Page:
Also, in the simulated moving bed separation system 11, the amount of the fluid drawn out from each column through the fluid passage 13b is fixed, so that there is no need of adjusting the discharge rate of the circulation pump 16 connected to the third rotary valve 15 upon every changeover of said third rotary valve 15.

Further, in this simulated moving bed separation system 11, a check valve is provided between each stock solution or eluent feed line and the fluid outlet of each column, so that even if a pressure loss is caused for the fluid by the adsorbent contained in each column, there is no possibility that the fluid supplied from each feed line to a fluid passage should flow backwardly to the upstream column.

Thus, when using the simulated moving bed separation apparatus, even if an adsorbent with fairly small particle size is contained in each column, there occurs no back flow of the fluid and smooth operation of the apparatus is accomplished, so that improvement of separating efficiency due to use of a fine adsorbent and long-time continuous operation due to no occurrence of back flow of the circulating fluid are realized.

The extract, which is taken out of the above simulated bed contains the object ingredient at a high percentage of not less than 90%. Specifically, in the case of separation of optically active substances, the extract contains the object optical isomer at a percentage of not less than 95% or not less than 98%. The raffinate contains the other optical isomer at the same level of optical purity.

Needless to say, the apparatus is not limited to those shown in FIG. 1 and FIG. 2, but simulated moving bed of various type can be used.

The invention is now specifically illustrated by way of working examples. However, the invention is not limited thereto but can be suitably modified within the scope that does not deviate from the spirit of the invention.

(EXAMPLE 1)

To a simulated moving bed chromatographic apparatus comprising 8 columns of 1 cm in the inner diameter and 250 cm in length packed with cellulose tris-(3,5-dimethylphenyl carbamate) carried on silica gel ("CHIRALCEL OD"®, marketed by Daicel Chemical Industries, Ltd., particle diameter: 20 μm), which is an adsorbent for optical resolution, trans-stilbene oxide was supplied at a rate of 1.5 ml/min. (the concentration of racemic compound was 10 mg/ml) and the chromatographic separation was carried out under the following conditions. Two columns was allotted to each step.

Supercritical fluid: carbon dioxide/ethanol 3: 0.2(vol) mixture

Rate of feeding of the supercritical fluid: 50 ml/min.

Flow rate at the extract outlet: 35 ml/min.

Flow rate at the raffinate outlet: 16.5 ml/min.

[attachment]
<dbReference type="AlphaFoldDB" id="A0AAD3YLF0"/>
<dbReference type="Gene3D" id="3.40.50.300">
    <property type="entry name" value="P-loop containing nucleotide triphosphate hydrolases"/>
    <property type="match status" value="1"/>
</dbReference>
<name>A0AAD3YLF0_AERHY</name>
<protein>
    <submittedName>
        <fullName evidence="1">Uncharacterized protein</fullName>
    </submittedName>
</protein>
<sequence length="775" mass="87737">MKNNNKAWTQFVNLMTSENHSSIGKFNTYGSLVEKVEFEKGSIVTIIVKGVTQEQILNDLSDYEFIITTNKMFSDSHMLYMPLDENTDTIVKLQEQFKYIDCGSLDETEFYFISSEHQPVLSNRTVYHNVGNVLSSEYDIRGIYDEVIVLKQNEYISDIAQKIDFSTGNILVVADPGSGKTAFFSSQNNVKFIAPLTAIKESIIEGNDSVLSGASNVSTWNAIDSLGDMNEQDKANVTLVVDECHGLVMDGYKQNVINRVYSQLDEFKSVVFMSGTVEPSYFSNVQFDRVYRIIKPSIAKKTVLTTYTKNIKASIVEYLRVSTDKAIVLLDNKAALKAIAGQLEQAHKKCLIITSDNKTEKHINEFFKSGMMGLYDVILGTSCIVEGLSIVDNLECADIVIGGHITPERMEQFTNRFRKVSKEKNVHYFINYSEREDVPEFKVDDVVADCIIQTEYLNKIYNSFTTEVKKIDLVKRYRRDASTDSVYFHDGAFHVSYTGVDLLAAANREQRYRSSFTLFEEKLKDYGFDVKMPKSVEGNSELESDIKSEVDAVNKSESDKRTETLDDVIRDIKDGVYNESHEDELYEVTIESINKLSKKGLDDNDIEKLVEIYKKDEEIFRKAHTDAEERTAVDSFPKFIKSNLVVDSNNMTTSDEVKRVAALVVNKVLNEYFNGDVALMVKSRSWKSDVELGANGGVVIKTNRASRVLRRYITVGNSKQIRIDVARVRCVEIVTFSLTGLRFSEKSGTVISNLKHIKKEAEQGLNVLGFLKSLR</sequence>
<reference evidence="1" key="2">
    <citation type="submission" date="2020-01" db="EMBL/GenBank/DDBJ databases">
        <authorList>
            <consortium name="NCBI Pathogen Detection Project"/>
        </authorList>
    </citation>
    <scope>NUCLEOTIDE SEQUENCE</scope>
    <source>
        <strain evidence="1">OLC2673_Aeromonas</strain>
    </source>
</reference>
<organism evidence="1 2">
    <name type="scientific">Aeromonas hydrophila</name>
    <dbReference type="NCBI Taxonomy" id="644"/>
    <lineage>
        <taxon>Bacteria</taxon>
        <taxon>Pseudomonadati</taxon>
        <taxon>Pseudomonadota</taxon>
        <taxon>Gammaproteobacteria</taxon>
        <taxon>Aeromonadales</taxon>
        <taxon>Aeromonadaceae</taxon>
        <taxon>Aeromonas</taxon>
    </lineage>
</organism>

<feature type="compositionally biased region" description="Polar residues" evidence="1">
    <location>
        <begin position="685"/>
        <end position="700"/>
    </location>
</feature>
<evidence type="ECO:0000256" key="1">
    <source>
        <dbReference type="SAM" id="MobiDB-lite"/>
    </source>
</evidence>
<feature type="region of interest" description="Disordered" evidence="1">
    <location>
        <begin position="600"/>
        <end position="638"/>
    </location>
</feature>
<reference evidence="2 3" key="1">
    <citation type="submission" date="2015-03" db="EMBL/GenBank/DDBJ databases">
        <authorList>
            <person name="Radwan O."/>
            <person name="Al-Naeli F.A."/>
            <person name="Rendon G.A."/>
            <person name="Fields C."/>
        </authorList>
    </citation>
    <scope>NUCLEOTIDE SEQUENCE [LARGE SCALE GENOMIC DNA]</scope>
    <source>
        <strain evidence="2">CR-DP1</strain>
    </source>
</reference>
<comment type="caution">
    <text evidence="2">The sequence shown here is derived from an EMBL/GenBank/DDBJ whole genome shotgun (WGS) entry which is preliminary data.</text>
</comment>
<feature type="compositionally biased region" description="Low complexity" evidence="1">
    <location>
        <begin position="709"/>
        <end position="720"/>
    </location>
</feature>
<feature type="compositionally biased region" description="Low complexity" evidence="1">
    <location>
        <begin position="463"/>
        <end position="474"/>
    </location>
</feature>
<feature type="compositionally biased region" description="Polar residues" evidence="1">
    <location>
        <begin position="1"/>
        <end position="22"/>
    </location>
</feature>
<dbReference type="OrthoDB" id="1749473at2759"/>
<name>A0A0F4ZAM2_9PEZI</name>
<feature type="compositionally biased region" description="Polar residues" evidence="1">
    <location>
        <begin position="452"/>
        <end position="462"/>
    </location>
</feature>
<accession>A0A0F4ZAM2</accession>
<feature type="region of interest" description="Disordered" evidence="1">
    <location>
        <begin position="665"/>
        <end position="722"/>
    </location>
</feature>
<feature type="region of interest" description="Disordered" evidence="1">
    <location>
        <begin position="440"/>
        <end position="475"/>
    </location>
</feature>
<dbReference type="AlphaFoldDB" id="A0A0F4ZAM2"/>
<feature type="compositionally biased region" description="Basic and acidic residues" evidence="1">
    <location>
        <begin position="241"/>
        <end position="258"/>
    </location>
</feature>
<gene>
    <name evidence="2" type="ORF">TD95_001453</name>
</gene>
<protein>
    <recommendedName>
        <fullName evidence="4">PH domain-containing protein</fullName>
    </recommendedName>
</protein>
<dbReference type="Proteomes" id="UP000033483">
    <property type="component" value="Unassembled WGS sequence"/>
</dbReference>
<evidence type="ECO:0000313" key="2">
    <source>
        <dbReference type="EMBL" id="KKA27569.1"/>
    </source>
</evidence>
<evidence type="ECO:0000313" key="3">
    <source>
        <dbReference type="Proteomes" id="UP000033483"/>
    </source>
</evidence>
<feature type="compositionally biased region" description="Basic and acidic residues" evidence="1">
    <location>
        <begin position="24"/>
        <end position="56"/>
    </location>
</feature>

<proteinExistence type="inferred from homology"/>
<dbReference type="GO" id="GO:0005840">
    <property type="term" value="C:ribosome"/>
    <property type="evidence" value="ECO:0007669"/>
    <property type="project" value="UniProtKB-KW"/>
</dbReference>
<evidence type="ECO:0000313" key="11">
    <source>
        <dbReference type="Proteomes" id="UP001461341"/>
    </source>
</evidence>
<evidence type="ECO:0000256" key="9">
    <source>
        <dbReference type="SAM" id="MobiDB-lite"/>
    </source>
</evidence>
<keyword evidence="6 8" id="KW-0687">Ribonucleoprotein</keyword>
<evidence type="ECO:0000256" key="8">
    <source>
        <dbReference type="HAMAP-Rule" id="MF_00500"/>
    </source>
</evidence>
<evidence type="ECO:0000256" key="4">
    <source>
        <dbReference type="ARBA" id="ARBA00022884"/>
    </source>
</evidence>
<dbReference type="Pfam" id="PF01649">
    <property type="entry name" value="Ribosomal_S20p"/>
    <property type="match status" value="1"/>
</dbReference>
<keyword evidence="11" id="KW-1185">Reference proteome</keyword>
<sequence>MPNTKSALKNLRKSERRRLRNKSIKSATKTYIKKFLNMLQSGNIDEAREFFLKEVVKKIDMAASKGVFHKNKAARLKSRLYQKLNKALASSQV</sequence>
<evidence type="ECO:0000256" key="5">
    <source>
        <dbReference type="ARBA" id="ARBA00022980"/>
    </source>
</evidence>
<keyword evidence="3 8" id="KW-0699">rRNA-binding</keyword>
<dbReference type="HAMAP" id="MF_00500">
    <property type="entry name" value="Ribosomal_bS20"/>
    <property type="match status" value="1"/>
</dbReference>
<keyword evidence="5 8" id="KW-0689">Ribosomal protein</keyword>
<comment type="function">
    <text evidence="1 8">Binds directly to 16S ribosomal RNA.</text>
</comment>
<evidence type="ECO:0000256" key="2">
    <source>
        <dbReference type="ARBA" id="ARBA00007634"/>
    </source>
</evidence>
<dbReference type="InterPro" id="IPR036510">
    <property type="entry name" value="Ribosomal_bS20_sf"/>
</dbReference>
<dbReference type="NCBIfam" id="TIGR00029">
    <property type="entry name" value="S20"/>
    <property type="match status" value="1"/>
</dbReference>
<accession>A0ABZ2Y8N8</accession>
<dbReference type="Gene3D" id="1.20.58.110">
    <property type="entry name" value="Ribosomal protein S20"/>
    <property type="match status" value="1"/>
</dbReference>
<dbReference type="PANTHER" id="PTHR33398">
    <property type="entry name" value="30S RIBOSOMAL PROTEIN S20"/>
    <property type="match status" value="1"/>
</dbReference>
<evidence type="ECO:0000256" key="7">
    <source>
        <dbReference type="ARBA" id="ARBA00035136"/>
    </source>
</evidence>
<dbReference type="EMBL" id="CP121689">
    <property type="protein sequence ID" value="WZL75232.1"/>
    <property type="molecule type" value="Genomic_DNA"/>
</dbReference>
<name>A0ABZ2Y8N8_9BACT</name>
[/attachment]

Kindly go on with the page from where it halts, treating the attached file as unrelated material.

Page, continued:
Interval of column shift: 2.5 min.

Temperature of the simulated moving bed: 60° C.

Pressure in the simulated moving bed (back pressure at the outlet): 100 kgf/cm2

(+)--Trans-stilbene oxide having an optical purity of 96%ee was obtained from the extract outlet at the rate of 5.1 mg/min. and (-)--trans-stilbene oxide having an optical purity of 99%ee was obtained from the outlet at a rate of 4.9 mg/min.

(EXAMPLE 2)

To a simulated moving bed chromatographic apparatus comprising 8 columns of 1 cm in the inner diameter and 250 cm in length packed with cellulose tri(p-methylbenzoate) carried on silica gel ("CHIRALCEL OJ"® marketed by Daicel Chemical Industries, Ltd., particle diameter: 20 μm), which is an adsorbent for optical resolution, alpha-tritylbenzyl alcohol was supplied at a rate of 2.5 ml/min. (the concentration of racemic compound was 12 mg/ml) and the chromatographic separation was carried out under the following conditions.

Supercritical fluid: carbon dioxide/2-propanol

3:0.2 (vol) mixture

Rate of feeding of the supercritical fluid: 50 ml/min.

Flow rate at the extract outlet: 32 ml/min.

Flow rate at the raffinate outlet: 20.5 ml/min.

Interval of column shift: 11 min.

Temperature of the simulated moving bed: 60° C.

Pressure in the simulated moving bed (back pressure at the outlet): 100 kgf/cm2

(+)--χ-Tritylbenzyl alcohol having an optical purity of 90.5%ee was obtained from the extract outlet at the rate of 6.3 mg/min. and (-)--χ-tritylbenzyl alcohol having an optical purity of 99%ee was obtained from the outlet at a rate of 5.7 mg/min.

Advantages of the Invention

According to the present invention, the number of theoretical plates of the columns is enhanced. That is, the present invention provides a simulated moving bed chromatographic separation process which is excellent in separation efficiency and operation efficiency. The concentration of the resulting solution is eliminated since the eluent is automatically removed by vaporization.

Further, if a simulated moving bed separation apparatus with check valves is employed for the process, there takes place no back flow of the circulating fluid toward the upstream columns when a supercritical fluid and a stock solution are supplied to the circulation lines from the respective feed lines, so that a smooth separating operation free of trouble due to occurrence of back flow is realized. Also, since back flow of the circulating fluid is prevented, it becomes possible to use an adsorbent with a small particle diameter which will not induce a large pressure drop in the columns, and by filling the columns with such fine adsorbent, it is possible to attain a phenomenal improvement of separating efficiency.

In addition, if a simulated moving bed separation apparatus with rotary valves-incorporated therein described above is employed for the process, there is no need of adjusting the flow rate of the fluid circulated by the circulation pump, and further since the first to fifth rotary valves are changed over synchronously with each other, the performance of this process is very simplified and it is also possible to efficiently separate a desired component in a mixture.

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Classifications
U.S. Classification210/659, 210/198.2
International ClassificationB01J8/04, B01D15/18
Cooperative ClassificationB01D15/1828, B01J8/0457, B01D2215/027
European ClassificationB01D15/18R2A, B01J8/04D2F